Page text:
NASHVILLE, Tenn. (TSU News Service) – Tennessee State University is gearing up for another spectacular Homecoming with a stellar group of grand marshals and honorees.
This year’s Homecoming begins Oct. 14 with the Robert N. Murrell Oratorical Contest. The football game between the Big Blue Tigers and the Golden Eagles of Tennessee Tech will take place on Sunday, Oct. 20, at Nissan Stadium at 4:30 p.m.
For just the second time, TSU has a Special Presidential Honoree: James Shaw, Jr. The other honorees are Dr. Calvin Atchison, retired vice president of development/Foundation Office; Mrs. Dorothy Lockridge, retired vice president of student affairs; Coach James Bass, retired health professor and swimming coach. The grand marshals are Mr. Robert Covington, NBA player with Philadelphia 76ers; Dr. Richard Lewis, TSU Board of Trustees member and owner of Lewis & Wright Funeral Directors; and Mrs. Delorse Lewis, former executive director of TSU Development/Foundation Office.
“As we reflect on many memorable moments that helped to shape our lives while matriculating at our beloved institution, our alma mater charged us to go forth and serve,” said Homecoming Chairman Grant L. Winrow. “Thus, it is only fitting that we honor another outstanding group of individuals who epitomize what Excellence and Success really look like.”
Shaw became a worldwide hero following an incident on April 22, 2018, when a gunman opened fire at a Waffle House in a Nashville suburb. Shaw wrestled the rifle away from the man and tossed it over the counter before shoving the shooter out the door.
Four people were killed and several others wounded in the shooting. However, authorities have said there probably would have been more casualties had it not been for Shaw’s actions. Immediately following the incident, Shaw started a GoFundMe campaign that raised more than $240,000 for family members of the shooting victims. Shaw has also started a foundation that seeks to address mental illness and mass community violence.
“We can only make real progress if we work together, stand collectively and care for one another,” said Shaw. “I will never let my life, or those lives we sadly lost, be in vain.”
Besides the big game, another highlight of this year’s Homecoming is the Scholarship Gala on Oct. 19. The gala, part of TSU’s weeklong Homecoming activities, is the biggest single event by the university to raise scholarship money. Contributions swelled from $600,000 in 2016 to more than one million dollars last year.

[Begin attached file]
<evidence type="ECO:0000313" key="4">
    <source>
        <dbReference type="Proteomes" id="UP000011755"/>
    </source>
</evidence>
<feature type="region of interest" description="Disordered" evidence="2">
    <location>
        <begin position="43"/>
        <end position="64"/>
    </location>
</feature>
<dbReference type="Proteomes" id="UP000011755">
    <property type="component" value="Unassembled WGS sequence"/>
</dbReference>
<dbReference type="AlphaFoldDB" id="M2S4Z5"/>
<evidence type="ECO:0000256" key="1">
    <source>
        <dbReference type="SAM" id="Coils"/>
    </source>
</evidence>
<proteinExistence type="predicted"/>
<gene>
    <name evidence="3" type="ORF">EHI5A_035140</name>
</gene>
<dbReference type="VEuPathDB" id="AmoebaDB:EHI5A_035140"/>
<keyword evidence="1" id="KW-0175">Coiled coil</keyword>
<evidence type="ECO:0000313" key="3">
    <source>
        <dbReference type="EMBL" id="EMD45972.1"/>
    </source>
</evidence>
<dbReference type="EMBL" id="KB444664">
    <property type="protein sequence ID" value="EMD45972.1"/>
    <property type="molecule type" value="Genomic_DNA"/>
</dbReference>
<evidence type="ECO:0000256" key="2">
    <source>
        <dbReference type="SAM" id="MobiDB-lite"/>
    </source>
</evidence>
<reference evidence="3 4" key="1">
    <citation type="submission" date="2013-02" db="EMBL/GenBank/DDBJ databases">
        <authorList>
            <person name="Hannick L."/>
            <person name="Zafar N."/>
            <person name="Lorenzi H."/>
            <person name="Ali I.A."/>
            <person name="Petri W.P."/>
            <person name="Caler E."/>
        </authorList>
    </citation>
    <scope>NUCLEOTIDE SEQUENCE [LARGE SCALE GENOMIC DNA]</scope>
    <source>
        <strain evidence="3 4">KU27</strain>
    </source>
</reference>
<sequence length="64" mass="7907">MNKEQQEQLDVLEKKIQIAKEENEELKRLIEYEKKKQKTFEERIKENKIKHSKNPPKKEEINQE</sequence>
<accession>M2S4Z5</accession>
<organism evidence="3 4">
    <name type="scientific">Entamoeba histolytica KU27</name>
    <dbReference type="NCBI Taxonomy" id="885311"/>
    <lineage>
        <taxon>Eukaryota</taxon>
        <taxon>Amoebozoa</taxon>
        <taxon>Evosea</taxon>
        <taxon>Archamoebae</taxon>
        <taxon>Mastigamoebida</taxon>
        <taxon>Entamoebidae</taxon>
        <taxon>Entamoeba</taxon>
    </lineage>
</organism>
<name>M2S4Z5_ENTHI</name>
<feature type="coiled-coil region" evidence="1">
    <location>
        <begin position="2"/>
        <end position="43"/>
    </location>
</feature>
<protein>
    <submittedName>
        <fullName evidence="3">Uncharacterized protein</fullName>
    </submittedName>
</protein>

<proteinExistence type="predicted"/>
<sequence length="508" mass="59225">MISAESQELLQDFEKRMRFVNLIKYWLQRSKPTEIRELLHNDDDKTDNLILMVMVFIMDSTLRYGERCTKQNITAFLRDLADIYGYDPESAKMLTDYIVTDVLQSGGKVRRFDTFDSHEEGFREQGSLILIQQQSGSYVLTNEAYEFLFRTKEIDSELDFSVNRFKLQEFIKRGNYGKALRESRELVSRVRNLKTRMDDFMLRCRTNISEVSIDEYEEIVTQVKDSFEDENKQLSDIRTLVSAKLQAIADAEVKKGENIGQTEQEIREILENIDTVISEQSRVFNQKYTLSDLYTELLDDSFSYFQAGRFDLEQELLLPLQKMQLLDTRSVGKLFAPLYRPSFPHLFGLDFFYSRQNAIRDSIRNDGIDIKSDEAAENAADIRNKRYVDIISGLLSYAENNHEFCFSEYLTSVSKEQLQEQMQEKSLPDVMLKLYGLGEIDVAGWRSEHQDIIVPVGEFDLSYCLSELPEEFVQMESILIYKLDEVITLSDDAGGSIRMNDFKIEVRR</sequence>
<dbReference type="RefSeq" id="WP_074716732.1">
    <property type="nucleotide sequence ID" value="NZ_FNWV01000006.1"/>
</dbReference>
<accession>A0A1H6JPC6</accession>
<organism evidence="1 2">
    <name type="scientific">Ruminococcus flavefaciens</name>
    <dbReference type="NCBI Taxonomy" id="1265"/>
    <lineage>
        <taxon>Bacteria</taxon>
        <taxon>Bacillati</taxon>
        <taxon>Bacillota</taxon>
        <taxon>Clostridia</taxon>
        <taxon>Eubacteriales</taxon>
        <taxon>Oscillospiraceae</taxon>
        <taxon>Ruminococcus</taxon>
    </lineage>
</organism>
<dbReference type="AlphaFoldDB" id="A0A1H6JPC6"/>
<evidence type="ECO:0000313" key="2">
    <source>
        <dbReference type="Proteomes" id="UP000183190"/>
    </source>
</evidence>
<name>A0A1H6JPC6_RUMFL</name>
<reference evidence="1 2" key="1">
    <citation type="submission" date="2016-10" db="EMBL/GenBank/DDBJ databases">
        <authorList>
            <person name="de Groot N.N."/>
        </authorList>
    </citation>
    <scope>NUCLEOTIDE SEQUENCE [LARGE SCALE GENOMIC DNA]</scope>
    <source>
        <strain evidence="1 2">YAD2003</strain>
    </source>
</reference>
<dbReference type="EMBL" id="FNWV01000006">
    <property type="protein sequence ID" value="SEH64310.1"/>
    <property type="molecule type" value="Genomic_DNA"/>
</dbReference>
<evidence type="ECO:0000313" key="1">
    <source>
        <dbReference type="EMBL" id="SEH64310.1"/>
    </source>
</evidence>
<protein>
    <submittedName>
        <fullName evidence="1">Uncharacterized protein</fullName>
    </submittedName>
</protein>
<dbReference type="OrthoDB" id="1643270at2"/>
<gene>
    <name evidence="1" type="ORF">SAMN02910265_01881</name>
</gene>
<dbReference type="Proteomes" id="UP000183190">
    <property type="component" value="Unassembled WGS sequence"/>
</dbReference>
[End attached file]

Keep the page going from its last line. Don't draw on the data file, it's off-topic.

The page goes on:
This year, the gala welcomes back comedian Jonathan Slocumb as the master of ceremony. Special entertainment will be provided by legendary jazz artist Roy Ayers.
“The Homecoming Scholarship Gala serves as Tennessee State University’s signature fundraising event,” Gala chairs Cassandra Griggs and Iris Ramey said in a statement. “It provides an opportunity for the university to partner with alumni, friends, employees, corporations and organizations to raise annual and endowed scholarship dollars for the outstanding students at TSU.”
Other Homecoming activities this year include the Coronation of Mr. TSU and Miss TSU on Oct. 17; official groundbreaking of new Health Sciences Building on Oct. 18; the Breakfast of Champions, the Charles Campbell Fish Fry, and the National Pan-Hellenic Step Show on Oct. 19; and the legendary Homecoming Parade on Oct. 20.
The parade will be from 14th and Jefferson Street to 33rd and John Merritt Boulevard.
For more information about Homecoming activities, visit http://www.tnstate.edu/alumni/homecoming/documents/HomecomingSchedule.pdf
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About Tennessee State University
With more than 8,000 students, Tennessee State University is Nashville’s only public university, and is a comprehensive, urban, co-educational, land-grant university offering 38 bachelor’s degree programs, 24 master’s degree programs and seven doctoral degrees. TSU has earned a top 20 ranking for Historically Black Colleges and Universities according to U.S. News and World Report, and rated as one of the top universities in the country by Washington Monthly for social mobility, research and community service. Founded in 1912, Tennessee State University celebrated 100 years in Nashville during 2012. Visit the University online at tnstate.edu.